Sub DeleteRowsBasedOnUserInput()
    Dim rowToDelete As Long
    Dim response As Variant
    ' Loop until the user clicks "Cancel"
        ' Prompt the user for the row number
        response = InputBox("Enter the row number to delete (or click Cancel to exit):", "Delete Row")
        ' Check if the user clicked "Cancel" or entered a valid row number
        If response = "" Then
            Exit Sub ' User clicked "Cancel"
        ElseIf IsNumeric(response) Then
            rowToDelete = CLng(response)
            ' Check if the row number is within a valid range
            If rowToDelete >= 1 And rowToDelete <= Rows.Count Then
                ' Delete the specified row
                MsgBox "Invalid row number. Please enter a valid row number.", vbExclamation
            End If
            MsgBox "Invalid input. Please enter a numeric value for the row number.", vbExclamation
        End If
End Sub

The script will work on the active worksheet. So, if you want to delete a few designated rows on another worksheet of the Excel workbook, navigate to that sheet and then run the macro.

You can create Form Control buttons using the above VBA scripts for increased convenience for you and other users who might access the workbook. Read this excellent article to learn about VBA Form Controls in Excel.

How To Add A Form Control Button To Run Your VBA Code


In conclusion, mastering the art of deleting rows in Excel is a fundamental skill for you. The methods explored in this article provide a diverse toolkit catering to various user preferences and scenarios.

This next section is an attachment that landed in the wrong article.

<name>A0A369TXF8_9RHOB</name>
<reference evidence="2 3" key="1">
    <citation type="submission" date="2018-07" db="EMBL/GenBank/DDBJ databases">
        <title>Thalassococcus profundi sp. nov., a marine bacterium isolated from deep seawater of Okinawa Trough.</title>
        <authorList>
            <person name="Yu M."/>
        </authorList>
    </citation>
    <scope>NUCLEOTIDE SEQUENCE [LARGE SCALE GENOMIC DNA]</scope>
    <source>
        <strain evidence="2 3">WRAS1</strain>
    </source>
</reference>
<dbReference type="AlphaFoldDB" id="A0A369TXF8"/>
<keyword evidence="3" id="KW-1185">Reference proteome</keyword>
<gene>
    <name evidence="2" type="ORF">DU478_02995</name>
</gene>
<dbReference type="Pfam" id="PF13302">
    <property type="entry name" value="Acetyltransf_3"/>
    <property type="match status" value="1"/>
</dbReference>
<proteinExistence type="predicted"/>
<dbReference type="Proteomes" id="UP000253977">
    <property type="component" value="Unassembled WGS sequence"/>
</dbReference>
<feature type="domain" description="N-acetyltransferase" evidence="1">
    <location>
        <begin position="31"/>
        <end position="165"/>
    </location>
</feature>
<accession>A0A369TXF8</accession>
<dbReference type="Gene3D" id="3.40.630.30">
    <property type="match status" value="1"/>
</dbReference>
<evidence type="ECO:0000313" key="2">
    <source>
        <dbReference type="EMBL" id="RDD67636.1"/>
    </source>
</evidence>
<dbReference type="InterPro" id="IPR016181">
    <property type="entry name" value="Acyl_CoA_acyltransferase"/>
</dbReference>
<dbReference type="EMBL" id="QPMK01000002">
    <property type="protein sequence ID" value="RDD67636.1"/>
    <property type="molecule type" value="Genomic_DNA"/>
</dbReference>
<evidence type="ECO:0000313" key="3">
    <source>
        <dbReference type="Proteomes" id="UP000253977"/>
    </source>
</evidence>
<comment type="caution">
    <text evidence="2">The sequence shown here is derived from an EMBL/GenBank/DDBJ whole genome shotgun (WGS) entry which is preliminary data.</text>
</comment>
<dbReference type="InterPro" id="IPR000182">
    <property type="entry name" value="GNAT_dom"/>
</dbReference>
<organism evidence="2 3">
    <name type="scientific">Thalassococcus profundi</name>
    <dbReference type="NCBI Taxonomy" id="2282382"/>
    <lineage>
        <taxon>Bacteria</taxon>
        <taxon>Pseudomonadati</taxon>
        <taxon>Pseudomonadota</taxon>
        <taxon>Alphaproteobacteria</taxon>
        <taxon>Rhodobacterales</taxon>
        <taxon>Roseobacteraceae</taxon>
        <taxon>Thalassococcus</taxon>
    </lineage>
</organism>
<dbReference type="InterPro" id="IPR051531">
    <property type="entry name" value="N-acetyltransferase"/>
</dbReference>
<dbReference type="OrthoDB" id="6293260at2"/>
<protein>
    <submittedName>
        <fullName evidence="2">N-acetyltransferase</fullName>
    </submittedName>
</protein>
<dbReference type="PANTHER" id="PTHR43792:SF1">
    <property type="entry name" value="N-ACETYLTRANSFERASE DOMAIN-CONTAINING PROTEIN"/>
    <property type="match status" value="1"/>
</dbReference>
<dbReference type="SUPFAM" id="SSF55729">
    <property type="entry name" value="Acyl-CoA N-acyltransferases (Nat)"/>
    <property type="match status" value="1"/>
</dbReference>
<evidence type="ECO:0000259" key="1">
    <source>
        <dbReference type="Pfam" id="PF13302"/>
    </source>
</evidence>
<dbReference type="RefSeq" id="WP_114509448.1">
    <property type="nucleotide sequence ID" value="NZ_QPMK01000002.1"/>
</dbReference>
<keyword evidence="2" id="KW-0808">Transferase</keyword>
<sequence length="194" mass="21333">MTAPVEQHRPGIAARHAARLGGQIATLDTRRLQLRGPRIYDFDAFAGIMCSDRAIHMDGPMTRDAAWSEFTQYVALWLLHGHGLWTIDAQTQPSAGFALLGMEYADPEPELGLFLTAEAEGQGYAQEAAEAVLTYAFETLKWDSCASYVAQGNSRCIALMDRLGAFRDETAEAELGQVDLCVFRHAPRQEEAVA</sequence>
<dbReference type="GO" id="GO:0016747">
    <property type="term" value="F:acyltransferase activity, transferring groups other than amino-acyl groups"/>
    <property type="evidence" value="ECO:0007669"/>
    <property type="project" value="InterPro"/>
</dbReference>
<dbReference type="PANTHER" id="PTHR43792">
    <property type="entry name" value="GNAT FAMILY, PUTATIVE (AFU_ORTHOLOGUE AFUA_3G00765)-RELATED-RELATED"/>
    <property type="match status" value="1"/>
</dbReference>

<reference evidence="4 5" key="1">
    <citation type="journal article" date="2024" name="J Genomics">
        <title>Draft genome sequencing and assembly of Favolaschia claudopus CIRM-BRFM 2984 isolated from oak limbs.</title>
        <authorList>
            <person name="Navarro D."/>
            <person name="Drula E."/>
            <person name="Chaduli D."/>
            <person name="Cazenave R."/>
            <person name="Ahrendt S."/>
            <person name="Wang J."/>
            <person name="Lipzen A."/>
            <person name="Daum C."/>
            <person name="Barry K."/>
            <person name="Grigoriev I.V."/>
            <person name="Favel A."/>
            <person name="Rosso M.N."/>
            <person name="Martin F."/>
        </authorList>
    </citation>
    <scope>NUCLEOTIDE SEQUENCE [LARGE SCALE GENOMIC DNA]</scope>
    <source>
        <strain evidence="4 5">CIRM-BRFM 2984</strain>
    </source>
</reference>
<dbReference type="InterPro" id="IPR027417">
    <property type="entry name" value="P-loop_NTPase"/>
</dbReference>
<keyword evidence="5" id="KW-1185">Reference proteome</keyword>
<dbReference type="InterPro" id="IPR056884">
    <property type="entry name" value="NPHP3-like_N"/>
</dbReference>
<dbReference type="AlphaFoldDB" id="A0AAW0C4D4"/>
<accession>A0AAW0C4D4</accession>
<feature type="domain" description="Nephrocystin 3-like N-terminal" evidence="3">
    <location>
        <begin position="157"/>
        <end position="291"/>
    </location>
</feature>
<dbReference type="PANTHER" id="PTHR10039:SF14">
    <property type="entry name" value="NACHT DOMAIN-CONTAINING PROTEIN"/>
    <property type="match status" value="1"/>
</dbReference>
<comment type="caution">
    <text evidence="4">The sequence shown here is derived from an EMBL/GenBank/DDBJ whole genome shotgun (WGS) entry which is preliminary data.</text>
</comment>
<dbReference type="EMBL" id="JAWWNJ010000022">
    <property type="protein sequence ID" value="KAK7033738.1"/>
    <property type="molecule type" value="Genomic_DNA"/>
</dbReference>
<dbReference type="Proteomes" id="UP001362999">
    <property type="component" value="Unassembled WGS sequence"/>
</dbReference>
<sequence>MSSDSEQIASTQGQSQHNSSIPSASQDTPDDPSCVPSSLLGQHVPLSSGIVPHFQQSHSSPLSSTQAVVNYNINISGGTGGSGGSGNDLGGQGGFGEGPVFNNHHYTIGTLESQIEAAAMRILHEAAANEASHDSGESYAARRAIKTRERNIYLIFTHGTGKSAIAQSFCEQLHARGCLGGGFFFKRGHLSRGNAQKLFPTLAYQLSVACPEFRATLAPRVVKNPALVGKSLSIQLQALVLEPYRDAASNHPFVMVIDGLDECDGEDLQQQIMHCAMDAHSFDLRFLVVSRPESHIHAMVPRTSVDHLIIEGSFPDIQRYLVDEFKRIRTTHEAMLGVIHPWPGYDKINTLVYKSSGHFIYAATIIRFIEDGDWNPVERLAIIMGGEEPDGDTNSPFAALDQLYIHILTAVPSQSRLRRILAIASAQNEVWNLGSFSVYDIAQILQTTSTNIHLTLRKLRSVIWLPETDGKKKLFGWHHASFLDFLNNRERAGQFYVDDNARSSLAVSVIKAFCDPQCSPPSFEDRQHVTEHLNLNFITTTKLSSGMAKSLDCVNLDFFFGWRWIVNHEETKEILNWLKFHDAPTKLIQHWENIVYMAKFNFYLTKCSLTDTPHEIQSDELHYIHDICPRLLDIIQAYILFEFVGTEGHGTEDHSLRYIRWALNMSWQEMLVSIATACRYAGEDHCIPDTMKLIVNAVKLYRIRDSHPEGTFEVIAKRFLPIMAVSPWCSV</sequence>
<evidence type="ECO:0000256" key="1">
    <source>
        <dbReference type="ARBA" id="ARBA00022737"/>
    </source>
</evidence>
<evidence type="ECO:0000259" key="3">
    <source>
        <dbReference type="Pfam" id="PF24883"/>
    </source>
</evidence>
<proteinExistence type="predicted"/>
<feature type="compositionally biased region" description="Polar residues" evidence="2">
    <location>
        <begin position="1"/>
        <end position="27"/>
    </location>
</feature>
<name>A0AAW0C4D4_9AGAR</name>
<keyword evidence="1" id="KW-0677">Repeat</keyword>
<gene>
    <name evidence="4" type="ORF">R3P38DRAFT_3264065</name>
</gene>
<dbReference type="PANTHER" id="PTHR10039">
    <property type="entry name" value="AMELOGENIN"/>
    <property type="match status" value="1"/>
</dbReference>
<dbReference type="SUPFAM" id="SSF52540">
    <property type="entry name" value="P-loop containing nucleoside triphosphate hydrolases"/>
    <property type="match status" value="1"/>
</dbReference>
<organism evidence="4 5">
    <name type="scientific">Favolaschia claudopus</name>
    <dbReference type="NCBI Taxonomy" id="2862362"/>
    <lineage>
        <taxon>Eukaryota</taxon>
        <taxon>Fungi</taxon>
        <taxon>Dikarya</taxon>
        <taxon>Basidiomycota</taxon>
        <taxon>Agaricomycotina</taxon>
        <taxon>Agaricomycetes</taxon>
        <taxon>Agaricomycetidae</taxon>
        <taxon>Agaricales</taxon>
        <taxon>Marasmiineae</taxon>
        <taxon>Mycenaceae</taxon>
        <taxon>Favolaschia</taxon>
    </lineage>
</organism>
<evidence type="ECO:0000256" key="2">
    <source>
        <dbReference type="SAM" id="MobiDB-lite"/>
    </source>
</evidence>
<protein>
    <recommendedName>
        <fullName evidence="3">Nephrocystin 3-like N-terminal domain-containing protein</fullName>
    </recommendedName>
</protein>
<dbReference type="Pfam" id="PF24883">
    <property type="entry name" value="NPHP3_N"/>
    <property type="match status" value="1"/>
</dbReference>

For the swift and straightforward deletion of a row, the Delete tool stands out as a user-friendly option, perfect for you as an Excel learner.

Meanwhile, the right-click context menu offers a quick alternative for you if prefer a mouse-driven approach, simplifying the process with just a few clicks.

If you’re an advanced user and keyboard enthusiast, you’ll appreciate the efficiency of the keyboard shortcut method, allowing for row removal with minimal effort.

For more specialized tasks, such as deleting rows based on cell color, the article introduces a method that adds a layer of customization to data management.

Lastly, if you’re seeking automation and versatility, Excel VBA is the best option. It enables the creation of personalized scripts for row deletion.

Give the above methods a try and comment below which one you liked the most. Also, if I’ve missed a better method to delete a row in Excel, mention that in your comment.

About the Author

Tamal Das

Tamal Das

I'm a freelance writer at HowToExcel.org. After completing my MS in Science, I joined reputed IT consultancy companies to acquire hands-on knowledge of data analysis and data visualization techniques as a business analyst. Now, I'm a professional freelance content writer for everything Excel and its advanced support tools, like Power Pivot, Power Query, Office Scripts, and Excel VBA. I published many tutorials and how-to articles on Excel for sites like MakeUseOf, AddictiveTips, OnSheets, Technipages, and AppleToolBox. In weekends, I perform in-depth web search to learn the latest tricks and tips of Excel so I can write on these in the weekdays!